Titanic at the Charing Cross TheatreCultureTheatre
There are many reasons why reviving a Titanic production is a risk. Director Thom Southerland’s version, based on Peter Stone’s book, was last performed in 2013 and proved to be a great success. Now showing at the Charing Cross Theatre, those coming back to see it will have high expectations and everyone else will likely hold the 1997 film as a model for comparison, which makes a revival of this musical a considerable challenge. Besides, everyone is aware of the story’s outcome, so the element of suspense cannot be resorted to.
Perhaps driven by these potential obstacles, Southerland aims (and reaches) high. The costumes are flawless, the singing superb and the 20-strong cast work as one unit where each actor excels without outshining the rest. The stage is rather small considering where the story is set, but as soon as the action begins the steel background representing one side of the ship, and a few railings and movable stairs, prove to be enough to set the scene without becoming obtrusive.
Much more than a standard passenger ship, the Titanic did not only boast advanced technology for its time, but was seen as a symbol of progress and innovation that an entire generation could be proud of. The musical shows that this feeling of enthusiasm and ambition extended to its passengers: from the girls and lads in third-class who see America’s opportunities as their salvation, to the second-class travellers who want to rub shoulders with the rich and successful, and then the first-class passengers who are enjoying a confirmation of their status.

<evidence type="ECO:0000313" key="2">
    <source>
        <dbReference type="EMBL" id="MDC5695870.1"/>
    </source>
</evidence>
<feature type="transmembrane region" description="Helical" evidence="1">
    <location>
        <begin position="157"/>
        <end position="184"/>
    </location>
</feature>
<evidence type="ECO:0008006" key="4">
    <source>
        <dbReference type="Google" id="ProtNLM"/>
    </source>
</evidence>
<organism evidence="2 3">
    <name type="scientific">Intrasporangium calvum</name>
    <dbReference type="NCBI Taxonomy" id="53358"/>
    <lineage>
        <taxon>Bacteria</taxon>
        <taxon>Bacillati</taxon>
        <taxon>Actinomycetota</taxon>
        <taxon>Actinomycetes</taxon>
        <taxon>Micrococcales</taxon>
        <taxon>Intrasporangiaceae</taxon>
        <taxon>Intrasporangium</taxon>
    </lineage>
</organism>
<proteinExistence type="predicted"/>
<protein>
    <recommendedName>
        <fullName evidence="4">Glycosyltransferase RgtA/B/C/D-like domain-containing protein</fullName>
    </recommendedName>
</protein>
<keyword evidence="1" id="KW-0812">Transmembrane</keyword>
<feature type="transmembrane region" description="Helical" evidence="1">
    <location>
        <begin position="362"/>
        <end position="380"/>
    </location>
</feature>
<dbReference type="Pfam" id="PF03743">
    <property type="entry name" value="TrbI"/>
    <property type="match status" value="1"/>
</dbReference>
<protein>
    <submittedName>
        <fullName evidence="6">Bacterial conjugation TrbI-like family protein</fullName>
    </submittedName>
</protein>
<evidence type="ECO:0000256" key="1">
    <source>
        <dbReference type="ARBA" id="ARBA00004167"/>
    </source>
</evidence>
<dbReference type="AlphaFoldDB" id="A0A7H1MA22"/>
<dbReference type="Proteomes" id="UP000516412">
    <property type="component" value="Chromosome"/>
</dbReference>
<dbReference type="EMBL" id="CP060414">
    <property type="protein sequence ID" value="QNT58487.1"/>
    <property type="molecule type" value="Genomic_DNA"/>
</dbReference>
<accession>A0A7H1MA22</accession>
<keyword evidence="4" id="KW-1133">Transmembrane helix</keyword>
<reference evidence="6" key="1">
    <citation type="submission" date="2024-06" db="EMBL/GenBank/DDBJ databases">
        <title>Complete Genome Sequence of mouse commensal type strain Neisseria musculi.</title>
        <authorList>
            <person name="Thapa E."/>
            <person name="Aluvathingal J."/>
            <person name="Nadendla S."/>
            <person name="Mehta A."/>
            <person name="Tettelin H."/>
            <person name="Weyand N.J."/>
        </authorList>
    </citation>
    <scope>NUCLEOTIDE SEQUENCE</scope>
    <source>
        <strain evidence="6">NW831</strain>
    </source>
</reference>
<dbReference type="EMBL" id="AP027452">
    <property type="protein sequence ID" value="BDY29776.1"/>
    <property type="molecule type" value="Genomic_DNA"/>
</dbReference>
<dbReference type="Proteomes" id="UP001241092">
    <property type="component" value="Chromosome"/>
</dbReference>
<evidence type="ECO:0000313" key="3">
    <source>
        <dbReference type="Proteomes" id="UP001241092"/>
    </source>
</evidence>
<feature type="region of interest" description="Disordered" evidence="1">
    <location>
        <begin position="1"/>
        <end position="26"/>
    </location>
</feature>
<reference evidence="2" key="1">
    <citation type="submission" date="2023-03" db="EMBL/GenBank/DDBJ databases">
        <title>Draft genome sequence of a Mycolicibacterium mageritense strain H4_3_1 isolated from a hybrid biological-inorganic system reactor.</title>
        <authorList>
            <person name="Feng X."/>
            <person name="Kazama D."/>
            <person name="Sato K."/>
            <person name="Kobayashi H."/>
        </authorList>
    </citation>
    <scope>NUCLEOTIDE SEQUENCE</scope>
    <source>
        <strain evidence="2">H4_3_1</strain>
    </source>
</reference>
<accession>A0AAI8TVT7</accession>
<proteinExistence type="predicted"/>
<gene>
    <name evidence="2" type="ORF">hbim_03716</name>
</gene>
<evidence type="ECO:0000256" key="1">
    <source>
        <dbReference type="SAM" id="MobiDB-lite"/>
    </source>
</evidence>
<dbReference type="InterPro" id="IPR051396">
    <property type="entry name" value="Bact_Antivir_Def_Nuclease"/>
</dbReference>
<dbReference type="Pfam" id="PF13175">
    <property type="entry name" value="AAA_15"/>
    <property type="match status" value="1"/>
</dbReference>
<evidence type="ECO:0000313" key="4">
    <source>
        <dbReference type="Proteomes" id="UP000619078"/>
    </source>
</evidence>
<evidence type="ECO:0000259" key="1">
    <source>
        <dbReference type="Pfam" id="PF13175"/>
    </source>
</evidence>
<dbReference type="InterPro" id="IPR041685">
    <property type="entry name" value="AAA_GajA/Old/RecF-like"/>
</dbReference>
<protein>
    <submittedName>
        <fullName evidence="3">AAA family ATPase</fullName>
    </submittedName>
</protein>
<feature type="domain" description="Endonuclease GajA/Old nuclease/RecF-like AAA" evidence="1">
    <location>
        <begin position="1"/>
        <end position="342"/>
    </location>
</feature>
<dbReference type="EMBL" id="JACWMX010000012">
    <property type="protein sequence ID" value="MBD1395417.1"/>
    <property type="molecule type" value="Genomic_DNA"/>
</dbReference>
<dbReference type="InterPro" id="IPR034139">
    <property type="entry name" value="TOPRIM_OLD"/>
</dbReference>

The plot focuses on a number of couples belonging to different classes, and their personal aspirations. It then switches to the crew and the conversations that, according to myth, led to the disaster. White Star chairman Ismay plays the part of the villain. His insistence on making the ship go faster and pushing it to its very limit troubles Captain Smith and his crew but no one dares contradict him. Each character has the name of an actual passenger of the original Titanic so that the play acts as a tribute to those who lost their lives on that journey.
The songs may not be the catchiest, but the score is worthy of praise for the very understated, non-distracting way in which it creates the right mood for each scene. The premise of a Titanic musical, a too-familiar tragedy narrated through song, does not sound very appealing, but that could be the secret of the show’s success: it sneaks up on the audience as an unexpected, pleasant surprise that impresses on every level.
Titanic is on at the Charing Cross Theatre from 28th May until 6th August 2016, for further information or to book visit here.